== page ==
This week, take a breath, pause to enjoy your families, friends and all of the blessings that the colors in your world bring.
Warmest wishes for a Happy Thanksgiving foliage fanatics!
Christina & Karen

Adding Value to the Landscape for Under $20

You should be lazing around and enjoying the fruits of your labor in August, right? It’s too hot to do much else but water the garden, nap in the hammock and barbecue with friends and family. But, as you’re dozing in the shade with your favorite cool beverage, are you also day dreaming of all of the lovely plants that you 1) Neeeeeeeeeeeeed 2) Really really want 3) Drooling over and plan to make phone orders from far flung nurseries in fall?

IMG_1807Rather than heading to the nursery, I have an alternate proposal for you to ponder. Why not take a wee little bit of that plant budget and put it toward “Fine Foliage”? It will never need to be watered on a hot summer day AND you can take it with you to your favorite nursery OR napping spot and plan, plan, plan your fall garden escapades!
blad page 1 - borderIts perfect to go hand in hand with this blog and our fun Facebook page!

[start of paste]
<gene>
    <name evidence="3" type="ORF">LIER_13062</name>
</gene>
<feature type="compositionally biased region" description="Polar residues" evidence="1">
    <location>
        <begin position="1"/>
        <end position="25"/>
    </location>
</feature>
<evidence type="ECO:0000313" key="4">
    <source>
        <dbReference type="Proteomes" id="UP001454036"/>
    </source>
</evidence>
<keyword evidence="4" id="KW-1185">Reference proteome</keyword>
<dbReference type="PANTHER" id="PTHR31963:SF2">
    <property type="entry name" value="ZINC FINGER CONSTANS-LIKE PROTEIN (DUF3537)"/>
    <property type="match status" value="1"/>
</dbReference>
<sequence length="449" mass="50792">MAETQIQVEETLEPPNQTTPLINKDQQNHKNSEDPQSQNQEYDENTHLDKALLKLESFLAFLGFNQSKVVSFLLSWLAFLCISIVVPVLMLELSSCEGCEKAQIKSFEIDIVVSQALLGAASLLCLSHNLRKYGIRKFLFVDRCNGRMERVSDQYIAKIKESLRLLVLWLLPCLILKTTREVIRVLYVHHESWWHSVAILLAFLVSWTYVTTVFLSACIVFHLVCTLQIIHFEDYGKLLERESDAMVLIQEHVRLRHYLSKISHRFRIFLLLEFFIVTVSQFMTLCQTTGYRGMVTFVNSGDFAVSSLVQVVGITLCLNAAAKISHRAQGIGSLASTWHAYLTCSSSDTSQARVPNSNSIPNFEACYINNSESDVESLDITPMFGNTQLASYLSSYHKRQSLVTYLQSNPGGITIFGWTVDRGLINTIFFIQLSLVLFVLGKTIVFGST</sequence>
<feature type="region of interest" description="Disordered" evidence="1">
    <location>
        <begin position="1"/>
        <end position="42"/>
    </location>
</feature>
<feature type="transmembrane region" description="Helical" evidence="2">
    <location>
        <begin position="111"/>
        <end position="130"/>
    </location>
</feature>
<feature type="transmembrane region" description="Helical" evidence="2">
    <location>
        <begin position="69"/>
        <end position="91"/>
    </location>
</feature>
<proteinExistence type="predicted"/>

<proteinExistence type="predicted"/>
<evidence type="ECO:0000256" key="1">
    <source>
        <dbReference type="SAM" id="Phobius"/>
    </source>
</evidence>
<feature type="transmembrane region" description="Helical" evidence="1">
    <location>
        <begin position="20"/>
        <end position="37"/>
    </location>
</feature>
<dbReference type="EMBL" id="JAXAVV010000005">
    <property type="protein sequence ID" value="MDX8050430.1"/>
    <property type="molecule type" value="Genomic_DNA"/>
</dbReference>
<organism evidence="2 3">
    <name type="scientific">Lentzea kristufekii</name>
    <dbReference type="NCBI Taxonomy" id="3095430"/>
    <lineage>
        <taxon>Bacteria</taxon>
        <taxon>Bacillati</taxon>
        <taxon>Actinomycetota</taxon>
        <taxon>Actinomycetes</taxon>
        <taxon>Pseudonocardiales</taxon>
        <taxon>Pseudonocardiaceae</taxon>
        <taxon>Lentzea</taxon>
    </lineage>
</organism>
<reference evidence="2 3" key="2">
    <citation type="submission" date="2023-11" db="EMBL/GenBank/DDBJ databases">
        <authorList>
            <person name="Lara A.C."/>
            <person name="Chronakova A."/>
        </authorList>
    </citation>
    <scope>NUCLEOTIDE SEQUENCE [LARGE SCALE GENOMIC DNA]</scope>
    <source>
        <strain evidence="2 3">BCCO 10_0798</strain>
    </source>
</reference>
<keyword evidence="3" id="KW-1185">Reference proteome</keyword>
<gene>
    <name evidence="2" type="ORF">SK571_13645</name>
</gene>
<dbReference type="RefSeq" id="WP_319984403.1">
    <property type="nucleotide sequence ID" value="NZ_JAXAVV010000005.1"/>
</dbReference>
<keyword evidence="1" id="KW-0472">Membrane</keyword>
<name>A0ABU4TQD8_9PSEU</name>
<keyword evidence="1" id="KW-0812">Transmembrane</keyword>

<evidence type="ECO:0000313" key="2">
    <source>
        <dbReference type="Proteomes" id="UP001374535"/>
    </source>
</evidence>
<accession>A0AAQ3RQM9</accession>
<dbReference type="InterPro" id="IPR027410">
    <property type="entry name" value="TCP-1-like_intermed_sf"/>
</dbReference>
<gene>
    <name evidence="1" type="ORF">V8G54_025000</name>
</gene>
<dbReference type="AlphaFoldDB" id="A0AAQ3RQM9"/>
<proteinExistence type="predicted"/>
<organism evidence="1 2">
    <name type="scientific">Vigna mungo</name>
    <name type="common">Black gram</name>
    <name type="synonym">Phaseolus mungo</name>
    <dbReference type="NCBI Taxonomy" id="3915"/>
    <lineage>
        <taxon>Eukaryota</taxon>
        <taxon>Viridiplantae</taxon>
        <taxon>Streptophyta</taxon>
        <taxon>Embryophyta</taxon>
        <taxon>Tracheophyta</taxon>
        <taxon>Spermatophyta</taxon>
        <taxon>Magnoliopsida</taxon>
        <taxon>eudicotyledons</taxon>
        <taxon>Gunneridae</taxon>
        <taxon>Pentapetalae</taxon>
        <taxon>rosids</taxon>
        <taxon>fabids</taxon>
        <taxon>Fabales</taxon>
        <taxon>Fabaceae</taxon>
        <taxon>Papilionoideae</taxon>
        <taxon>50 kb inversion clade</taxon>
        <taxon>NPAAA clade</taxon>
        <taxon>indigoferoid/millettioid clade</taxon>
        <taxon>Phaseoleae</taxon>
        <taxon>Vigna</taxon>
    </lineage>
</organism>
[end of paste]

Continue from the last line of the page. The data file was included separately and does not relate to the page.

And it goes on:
We are so darned proud of our book, its luscious photography and what a great value it is as a beautiful hard cover book that we just want everyone to have one!

Christina and Karen Portrait
Debra Prinzing (The 50 Mile Bouquet) wrote this about Fine Foliage “Fine Foliage is a visual treat that will inspire you with dazzling combinations for containers and gardens. This is a great user-friendly design resource, as Karen Chapman and Christina Salwitz explain why each combination works – bringing artistic design within easy reach of all gardeners.”

Just imagine all of the Christmas shopping you can done right now- from your nap spot! 🙂

You can buy it today on Amazon OR ask for Fine Foliage at your local independent garden center or find it at many national and independent booksellers.Thanks for all of your unending support and for being our inspiration in the garden!

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Using Pinterest to find Fine Foliage

Beauty and the Beast

http://fine-foliage.com/2013/02/26/beauty-and-the-beast/

This week, I just had to relay a lovely thing that happened to me! When I’m not writing for Fine Foliage, and I’m not working on my business as “The Personal Garden Coach”, and I’m not in my own garden, I am working at a lovely nursery just south of Seattle called Furney’s.

I approached a nice lady looking at some Rodgersia (a VERY cool choice, so I KNOW she had great taste) to offer my help. She told me that she was re-designing a portion of her garden based on this fantastic post that she found via Pinterest. I said, “That’s a wonderful tool for getting inspiration, great idea. What did you see?”